Age and the decline in crime
Probation officers see firsthand the effect age has on crime. Typically, an offender will commit fewer crimes as he or she ages.
“Essentially, crime peaks around age 17, 18,” said Gary Sweeten, an associate professor at the School of Criminology and Criminal Justice at Arizona State University. “There is a rapid increase in the teenage years up to that point and then, almost as rapid of a decline after that point and continued declines throughout the life course.”
The question is why?
Developmental criminological theories identify numerous life changes associated with getting older that are tied with reductions in crime: stable employment, good marriages, having kids and temperamental changes, for example. However, one prominent criminological viewpoint holds that the relationship between age and crime is inexplicable. It cannot be explained by life changes associated with aging. This “inexplicability” hypothesis, which has gone largely unchallenged for 30 years, interested Sweeten.
“They (researchers) suggested that age affects crime directly,” Sweeten said, “and we do not have any sociological or psychological explanation available to use to account for that effect.”
Along with Alex Piquero of the University of Texas at Dallas and Laurence Steinberg at Temple University, Sweeten examined data from a longitudinal study called Pathways to Desistance, which followed 1,300 serious juvenile offenders in Phoenix and Philadelphia over a seven-year period. Their article, “Age and the Explanation of Crime, Revisited,” will be published in the Journal of Youth and Adolescence and is currently available online.
“The unique aspect of this dataset that really sparked our interest in using it for this study was the breadth of information that was measured at each wave,” said Sweeten. “So we were able to control for 40 different things that were changing over these seven years.”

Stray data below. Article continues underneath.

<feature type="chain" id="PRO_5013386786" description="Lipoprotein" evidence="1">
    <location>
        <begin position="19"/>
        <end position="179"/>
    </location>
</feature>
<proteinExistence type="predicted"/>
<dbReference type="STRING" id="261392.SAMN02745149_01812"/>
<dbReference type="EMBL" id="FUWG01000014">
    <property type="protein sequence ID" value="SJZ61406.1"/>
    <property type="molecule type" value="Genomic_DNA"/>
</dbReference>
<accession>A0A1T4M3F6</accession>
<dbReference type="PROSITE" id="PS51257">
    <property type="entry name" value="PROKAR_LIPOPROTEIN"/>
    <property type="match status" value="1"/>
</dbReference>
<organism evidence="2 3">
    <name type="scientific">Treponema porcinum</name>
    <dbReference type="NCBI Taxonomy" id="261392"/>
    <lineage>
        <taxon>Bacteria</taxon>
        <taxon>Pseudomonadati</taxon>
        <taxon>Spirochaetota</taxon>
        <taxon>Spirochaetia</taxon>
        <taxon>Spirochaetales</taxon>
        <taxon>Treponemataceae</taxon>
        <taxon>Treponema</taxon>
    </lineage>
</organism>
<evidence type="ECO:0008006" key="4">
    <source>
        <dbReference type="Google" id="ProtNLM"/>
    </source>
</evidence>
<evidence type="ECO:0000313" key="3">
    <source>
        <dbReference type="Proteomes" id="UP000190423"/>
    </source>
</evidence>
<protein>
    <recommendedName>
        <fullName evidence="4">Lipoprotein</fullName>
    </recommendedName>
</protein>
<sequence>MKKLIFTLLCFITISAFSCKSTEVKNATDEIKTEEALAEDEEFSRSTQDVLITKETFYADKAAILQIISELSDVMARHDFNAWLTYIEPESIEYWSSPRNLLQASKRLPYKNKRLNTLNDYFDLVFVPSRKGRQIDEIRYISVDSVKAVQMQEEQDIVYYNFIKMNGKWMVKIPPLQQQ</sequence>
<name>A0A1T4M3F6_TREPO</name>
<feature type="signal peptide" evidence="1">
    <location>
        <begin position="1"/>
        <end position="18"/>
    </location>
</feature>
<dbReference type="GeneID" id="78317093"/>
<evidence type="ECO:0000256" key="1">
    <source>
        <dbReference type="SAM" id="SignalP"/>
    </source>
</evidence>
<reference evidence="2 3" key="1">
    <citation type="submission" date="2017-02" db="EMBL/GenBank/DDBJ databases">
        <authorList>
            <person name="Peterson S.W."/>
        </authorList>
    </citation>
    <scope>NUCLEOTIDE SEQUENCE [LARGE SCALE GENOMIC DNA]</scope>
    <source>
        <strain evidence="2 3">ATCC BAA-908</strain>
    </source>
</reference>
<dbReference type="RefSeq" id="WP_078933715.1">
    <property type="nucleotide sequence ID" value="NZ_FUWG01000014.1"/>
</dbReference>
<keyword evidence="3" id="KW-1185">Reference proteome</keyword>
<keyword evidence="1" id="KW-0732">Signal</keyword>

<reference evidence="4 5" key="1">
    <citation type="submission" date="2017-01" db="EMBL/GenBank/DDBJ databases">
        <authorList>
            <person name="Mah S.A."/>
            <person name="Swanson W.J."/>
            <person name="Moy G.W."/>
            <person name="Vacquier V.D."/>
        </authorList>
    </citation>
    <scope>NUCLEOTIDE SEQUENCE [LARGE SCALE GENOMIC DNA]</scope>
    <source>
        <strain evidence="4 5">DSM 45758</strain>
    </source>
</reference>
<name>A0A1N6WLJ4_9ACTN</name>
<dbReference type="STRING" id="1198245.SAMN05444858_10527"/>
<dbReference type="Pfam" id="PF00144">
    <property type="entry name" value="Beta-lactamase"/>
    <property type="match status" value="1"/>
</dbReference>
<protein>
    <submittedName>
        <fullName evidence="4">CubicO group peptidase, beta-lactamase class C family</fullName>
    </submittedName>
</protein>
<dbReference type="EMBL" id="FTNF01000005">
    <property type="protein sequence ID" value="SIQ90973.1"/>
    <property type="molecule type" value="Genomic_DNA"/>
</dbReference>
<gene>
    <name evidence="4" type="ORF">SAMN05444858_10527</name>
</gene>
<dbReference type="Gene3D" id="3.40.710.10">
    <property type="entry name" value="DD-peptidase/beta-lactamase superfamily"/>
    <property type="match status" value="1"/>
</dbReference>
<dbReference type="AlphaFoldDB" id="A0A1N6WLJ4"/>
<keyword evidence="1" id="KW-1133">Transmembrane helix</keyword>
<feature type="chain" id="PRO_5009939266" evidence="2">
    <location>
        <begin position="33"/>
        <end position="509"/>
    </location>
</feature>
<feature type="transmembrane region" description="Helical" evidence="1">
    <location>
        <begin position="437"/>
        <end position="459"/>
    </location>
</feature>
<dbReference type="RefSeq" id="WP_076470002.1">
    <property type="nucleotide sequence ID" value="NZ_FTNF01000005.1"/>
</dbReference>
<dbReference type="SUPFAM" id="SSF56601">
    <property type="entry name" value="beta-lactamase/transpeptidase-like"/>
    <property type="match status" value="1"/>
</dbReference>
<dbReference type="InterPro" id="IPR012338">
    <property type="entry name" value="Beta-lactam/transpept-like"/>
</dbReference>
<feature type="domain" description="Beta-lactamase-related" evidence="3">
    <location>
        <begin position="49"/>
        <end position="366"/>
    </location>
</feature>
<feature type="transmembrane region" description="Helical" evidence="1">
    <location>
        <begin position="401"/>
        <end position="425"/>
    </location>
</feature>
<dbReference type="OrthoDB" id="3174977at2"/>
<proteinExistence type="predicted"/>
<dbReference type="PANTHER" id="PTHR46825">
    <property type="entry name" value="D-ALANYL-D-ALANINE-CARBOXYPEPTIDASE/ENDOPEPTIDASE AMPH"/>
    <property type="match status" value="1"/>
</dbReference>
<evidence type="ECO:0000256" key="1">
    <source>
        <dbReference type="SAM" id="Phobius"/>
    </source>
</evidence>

Among the changes they measured were the effect of social control, such as employment and marriage; procedural justice, such as perceptions of the legitimacy and fairness of the legal system; learning, such as gang membership and exposure to antisocial peers; strain, such as victimization and relationship breakup; psychosocial maturity, such as impulse control, self-regulation and moral disengagement; and rational choice, such as costs and rewards of crime.
“We looked at all these simultaneously,” said Sweeten. “And what we were trying to see is – starting from the age crime curve that we see in these data – what would happen if you took all those variables and held them constant? How much of a decline in crime would you see? And that would be the direct effect of age on crime. The goal was to eliminate that effect, to fully explain the effect of age on crime.”
Sweeten said he and his colleagues were able to explain more than two-thirds of the drop in crime between the ages of 15 to 25 using the 40 variables, but couldn’t account for the remaining 30 percent.
“We found significant explanations for changes in crime from all the theories we tested – every one of them,” noted Sweeten.
The strongest explanation involved social learning theory, accounting for 49 percent of the drop in crime from age 15 to 25. Factors that contributed included exposure to antisocial peers, antisocial peer pressure and gangs. The next strongest explanation for the crime drop came from strain theory. Such variables as mobility, homelessness, victimization and witnessing victimization contributed to a 40-percent decline in crime. Psychosocial variables accounted for a 24-percent drop in crime and social control theory a 26-percent decline. The latter involved such factors as whether an offender was in a relationship, had children, attended school, or was on probation. A total of 16 of the 40 measured variables proved statistically significant.
“It’s a complicated story," Sweeten said. "We don’t point to one single thing that causes crime, so there’s no silver bullet. Lots of things are changing, so the approach to trying to reduce crime should be multifaceted. It should focus on delinquent peer association, psychosocial bonds, strain, psychosocial functioning – all these different things all at the same time.”
Sweeten suspected he and his colleagues might be able to fully explain the age effect of the drop in crime, particularly with the breadth of variables they were looking at.
“I thought there was a good change we could knock out the age effect,” Sweeten said. “So, that kind of surprised me, actually. That there is still a direct effect of age despite all the things we controlled for. So to me, it’s a call for more research, it’s a call to better understand what’s going on.”
The challenge, acknowledges Sweeten, is finding a dataset such as the one used that measures many variables over time.